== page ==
CLEVELAND -- Ryan Raburn had a simple goal when he joined the Indians this season.
"Forget all the past and just come in and have fun," Raburn said. "That was the main key for me."
It is safe to say that he has been enjoying himself of late.
On Monday the versatile utility man was rewarded for an incredible stretch at the plate, named the American League's Player of the Week for the period of April 29 to May 5. During that span (five games), Raburn hit .591 with four home runs and nine RBIs.
He is the first Indians player to take home such an honor since Asdrubal Cabrera did so in April 2011.
"That's pretty cool," manager Terry Francona said. "He's a guy that's a role player, but he comes in and makes that kind of an impact. I think that just gives me the platform to brag about him, which is good. I think we knew all week what he was doing and how proud of him we were and everything.
"Now, nationally, people read about it. That's a cool thing for him."
Heading into Monday's game, the 32-year-old Raburn was hitting .344 with four home runs and 10 RBIs in 18 games. He has played right field for the most part, holding down the position with right fielder Drew Stubbs in center serving as a replacement for the injured Michael Bourn.
Raburn is not sure if the regular playing time has helped him at the plate. What he is sure of is that he is enjoying himself on the field for the first time in a long while. He opened the 2012 season as a part of the Tigers' starting lineup but hit .171 over 66 games, battled injuries and was released in November following parts of seven seasons with Detroit.
"I think I needed a change of scenery," he said. "I had some expectations over there. I just didn't fulfill them last year. ... I forgot about how fun this game is last year -- it was such a tough year. So even if I don't get a hit this next week, it's just a matter of going out, having fun, enjoying the game and enjoying the opportunities that I've got."
Rest does wonders for Swisher's sore shoulder
CLEVELAND -- Nick Swisher believes that a handful of days off did wonders for his sore left shoulder. His state of mind was helped by the fact that the Indians' offense went on a tear when he was forced out of the lineup last week.
"It was nice to be able to get everybody rockin' and rolling through those few days," Swisher said, "so I could afford to take those days off. In situations like that, you can be pressing to get back in the lineup if things aren't going right. But at that time, the guys were doing their thing. It was nice just to be able to fully relax and not even think about pinch-hitting or anything."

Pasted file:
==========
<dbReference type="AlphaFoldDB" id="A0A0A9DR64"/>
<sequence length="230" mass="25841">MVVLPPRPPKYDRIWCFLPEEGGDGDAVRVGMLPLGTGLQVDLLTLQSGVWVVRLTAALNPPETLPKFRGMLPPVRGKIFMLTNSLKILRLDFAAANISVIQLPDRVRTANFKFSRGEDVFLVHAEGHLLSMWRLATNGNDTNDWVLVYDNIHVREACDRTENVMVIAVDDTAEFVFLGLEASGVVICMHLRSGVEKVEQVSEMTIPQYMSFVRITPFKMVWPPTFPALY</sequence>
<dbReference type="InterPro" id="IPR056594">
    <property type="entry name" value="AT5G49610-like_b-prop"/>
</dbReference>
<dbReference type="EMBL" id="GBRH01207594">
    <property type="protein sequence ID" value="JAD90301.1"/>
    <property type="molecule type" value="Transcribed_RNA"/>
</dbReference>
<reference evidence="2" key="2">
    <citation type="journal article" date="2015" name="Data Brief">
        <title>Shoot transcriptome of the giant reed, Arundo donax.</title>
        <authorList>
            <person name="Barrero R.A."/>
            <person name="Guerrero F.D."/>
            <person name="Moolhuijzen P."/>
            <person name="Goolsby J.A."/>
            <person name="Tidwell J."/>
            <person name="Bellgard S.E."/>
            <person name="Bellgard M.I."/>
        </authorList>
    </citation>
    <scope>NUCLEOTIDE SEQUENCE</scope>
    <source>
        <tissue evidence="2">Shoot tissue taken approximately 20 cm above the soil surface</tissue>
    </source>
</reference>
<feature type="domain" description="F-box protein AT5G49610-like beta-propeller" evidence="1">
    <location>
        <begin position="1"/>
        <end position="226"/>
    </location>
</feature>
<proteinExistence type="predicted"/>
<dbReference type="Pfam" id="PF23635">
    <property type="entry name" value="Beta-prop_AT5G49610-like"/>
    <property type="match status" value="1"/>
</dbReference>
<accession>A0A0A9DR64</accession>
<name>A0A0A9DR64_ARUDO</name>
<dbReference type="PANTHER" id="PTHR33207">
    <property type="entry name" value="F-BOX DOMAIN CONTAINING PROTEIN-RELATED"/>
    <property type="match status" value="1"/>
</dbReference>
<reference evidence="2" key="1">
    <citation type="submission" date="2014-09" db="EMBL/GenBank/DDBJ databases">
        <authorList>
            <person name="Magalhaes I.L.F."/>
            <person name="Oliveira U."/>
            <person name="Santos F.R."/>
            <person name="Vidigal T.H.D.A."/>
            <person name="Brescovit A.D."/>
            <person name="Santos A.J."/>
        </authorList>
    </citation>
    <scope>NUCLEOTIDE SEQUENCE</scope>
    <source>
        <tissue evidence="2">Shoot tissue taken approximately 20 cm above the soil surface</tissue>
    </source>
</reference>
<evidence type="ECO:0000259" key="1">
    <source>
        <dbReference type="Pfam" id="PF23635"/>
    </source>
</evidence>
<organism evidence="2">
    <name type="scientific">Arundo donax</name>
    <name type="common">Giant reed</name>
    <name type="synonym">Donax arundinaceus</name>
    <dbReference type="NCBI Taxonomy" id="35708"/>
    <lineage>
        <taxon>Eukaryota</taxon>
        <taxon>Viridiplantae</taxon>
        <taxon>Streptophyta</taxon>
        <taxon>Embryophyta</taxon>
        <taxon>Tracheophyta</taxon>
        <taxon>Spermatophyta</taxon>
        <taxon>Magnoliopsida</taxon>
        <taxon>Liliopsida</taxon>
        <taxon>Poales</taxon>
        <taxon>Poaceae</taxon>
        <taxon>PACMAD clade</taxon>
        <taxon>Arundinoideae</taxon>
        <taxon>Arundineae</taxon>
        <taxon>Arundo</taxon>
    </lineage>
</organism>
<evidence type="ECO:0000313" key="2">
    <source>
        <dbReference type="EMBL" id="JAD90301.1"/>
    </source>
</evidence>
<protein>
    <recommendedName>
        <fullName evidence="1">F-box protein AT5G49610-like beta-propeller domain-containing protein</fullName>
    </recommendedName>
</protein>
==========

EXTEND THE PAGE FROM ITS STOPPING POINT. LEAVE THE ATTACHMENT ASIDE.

Swisher was held out of the lineup with the soreness in the shoulder -- moving back and forth between first base and right field is believed to be partially responsible -- for the first time on Tuesday. He returned on Saturday following a period of four days (three games) off. In those three games, Cleveland outscored its opponents, 27-8.
On Monday, when the Indians began a four-game series with the A's, Swisher's shoulder was feeling greatly improved.
"It's awesome, bro," he said. "It's feeling great."
Through 25 games, Swisher has hit .253 with three home runs and 10 RBIs. The shoulder issue affected his swing, especially during his 1-for-5 showing against the Royals on April 29, one day after he had nine at-bats in a doubleheader in Kansas City.
"That last game in Kansas City," he said, "I [told manager Terry Francona], 'I don't know what to tell you, man. My goal was to play 162 games this year.' But he said, 'We've got some guys that can get in there and get it done.' ... That's a great feeling to have, when a manager says, 'You've got to do what you've got to do to get ready.' I was able to take those couple of days off."
Reynolds striking down the number of strikeouts
CLEVELAND -- The Indians knew that first baseman/designated hitter Mark Reynolds had the potential to provide power and run production when they added him to the fold over the winter. They were also accepting of Reynolds' history of striking out at a high rate.
But so far this season, Reynolds has drastically cut down the whiffs.
"Well, he's had a really good first month," manager Terry Francona said. "Now, again, the hope is that the first month turns into a really good year."
Entering Monday's game against the A's, Reynolds was hitting .296 (his career average is .237 over seven seasons) with nine home runs, 26 RBIs and 27 strikeouts over 113 plate appearances in 27 games.
Reynolds' strikeout rate of 23.9 percent (strikeouts compared to total plate appearances) was by far the best of his career, and well below his career rate of 32.3 percent. Assuming he finishes with 662 plate appearances (his career high, set in 2009, when he had a Major League-record 223 strikeouts), he projects to have 158 strikeouts on the season.